How does visual facilitation help meeting participants?

  • Visuals add to their understanding. With more neural tissue devoted to vision than anything else, you stimulate more of people’s brains with images. They also understand faster. We read images faster than we read text. We “get the picture” with just a glance.
  • They’ll remember more of what was discussed. Not only will visual stimulation enhance understanding, it will improve retention and recall. People remember what they see.
  • They stay on track. Drawing the discussion encourages focus and prevents people from getting lost in the weeds. If the meeting is about the weeds, that’s a different drawing.
  • They may see patterns. As you capture the flow of the discussion, you or the participants may see patterns emerge that might not be noticed with traditional note taking. The picture can depict the flow of ideas, process or products as well as connections between them and their impact on people and things.
  • They can see what has been covered in the discussion. Better still, they can clearly see their input has been captured.
  • They stay interested longer. Images are just more fun than lists on flip charts. So people will pay attention for longer.

How does visual facilitation help me, as a meeting facilitator?

  • You get people’s attention. It’s a big shift from powerpoint, note taking or capturing ideas in an online tool.
  • You can capture emotion. Your illustrations can move beyond cold facts and depict the concerns, feelings and reactions of people involved in the discussion.
  • You can help people focus on the key elements. What you draw is what they will pay attention to.You don’t have to cover old territory. People can see what has been discussed.
  • You can use the finished drawings to share the story with people who were not at the meeting.

You don’t need to be able to draw!

There’s a “visual vocabulary” that anyone can learn. One of this is “bikablo,” a method that emerged in Europe and has caught on worldwide. You master basic techniques for simple illustrations that you can mix. match, adapt and use to tell the story of your meeting. (Leanintuit is bringing bikablo training to Canada – November 27-28. See below for registration details!)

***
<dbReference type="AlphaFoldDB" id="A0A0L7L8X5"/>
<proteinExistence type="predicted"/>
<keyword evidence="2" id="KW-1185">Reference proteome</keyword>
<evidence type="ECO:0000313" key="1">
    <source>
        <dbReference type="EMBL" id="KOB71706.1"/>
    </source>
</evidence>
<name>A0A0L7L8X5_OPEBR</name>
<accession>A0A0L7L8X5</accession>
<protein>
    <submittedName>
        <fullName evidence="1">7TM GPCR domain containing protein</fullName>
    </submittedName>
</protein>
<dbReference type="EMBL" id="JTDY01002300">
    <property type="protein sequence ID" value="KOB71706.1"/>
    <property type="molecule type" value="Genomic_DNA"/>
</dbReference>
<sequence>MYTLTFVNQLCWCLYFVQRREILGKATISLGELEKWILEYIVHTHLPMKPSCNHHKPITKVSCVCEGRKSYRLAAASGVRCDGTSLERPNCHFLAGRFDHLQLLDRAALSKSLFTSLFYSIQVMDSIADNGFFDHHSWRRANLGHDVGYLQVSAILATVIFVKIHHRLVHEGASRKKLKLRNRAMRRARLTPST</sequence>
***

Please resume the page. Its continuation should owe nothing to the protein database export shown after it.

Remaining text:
Other ideas to explore:

  • Teach your team members to express themselves visually. It encourages collaboration when you all draw together. It’s also a way to engage quiet people and those whose first language is not the team’s working language.
  • Attract people to your booth at conferences or trade shows. It will immediately make you stand out from the crowd because something is happening live and in person.

  • Capture the proceedings from conference sessions. That way people can see what happened in the concurrent sessions they missed. Or they can gather at the recording of the keynote talk and discuss particular elements. (This graphic, by Sam Bradd, depicts a keynote session I attended at a Communitech conference. A great reminder of Susan Cain’s excellent talk.)

 

  • Create your own illustrations for your presentation slides. This can save you hours of searching through stock image sites. When you create it yourself, you get exactly what you want.

  • Draw your presentation. Jeff Patton (see image) and Dave Gray,  leaders the agile and user experience communities, respectively, use overhead projectors and sketch out their presentations while they talk. Super engaging!

 

 

 

Training in Toronto – November 27-28

If you can get to Toronto for a couple of days at the end of November, you have a unique opportunity to learn visual facilitation from the best. We’ve invited Andrea Rawanschad, of the bikablo academie , in Cologne, Germany, to return to Canada and run a second two-day workshop. The first Canadian session, earlier this fall, sold out quickly and was a hit with participants. For those who couldn’t attend the first session – or didn’t know about it – we’ll be gathering in downtown Toronto on November 27 and 28. With a maximum of 12 people in the class, there are just a few spots left, so don’t delay. To learn more and register for this unique experience, follow this link

If you have questions – contact me.
Eventbrite - Visual facilitation workshop with bikablo®

And peace to men of goodwill

Goodwill 123When I first studied accounting I was astonished that “goodwill” is something you can quantify and express with a financial value. I’d always thought of it as kind thoughts towards my fellow humans. Those are valuable, for sure, but not exactly something you can put a dollar sign on.

Along come generally accepted accounting principles (GAAP) to tell us that goodwill isn’t just about benevolent feelings towards others. It’s also the amount one company pays to buy another that’s over and above the tangible value of the assets being acquired. How could a company be worth more than its tangible assets? A strong brand, customer relationships, intellectual property and existing contracts might qualify as goodwill. It sits on the balance sheet as an intangible asset.

It’s interesting to ponder the value of goodwill during this season of “Gloria. Peace on Earth to men of goodwill.”

Goodwill, the kind thoughts variety, makes us worth much more than our tangible assets. It connects us to others, something we need to keep us human. There’s ample evidence of a link between the mind and the body that suggests positive thoughts and acts of generosity lead to more than just good feelings – they promote physical health. The explanation is that reciprocal benevolence kept our ancestors alive back in the days of “kill or be killed.” So we’re wired to be kind to each other.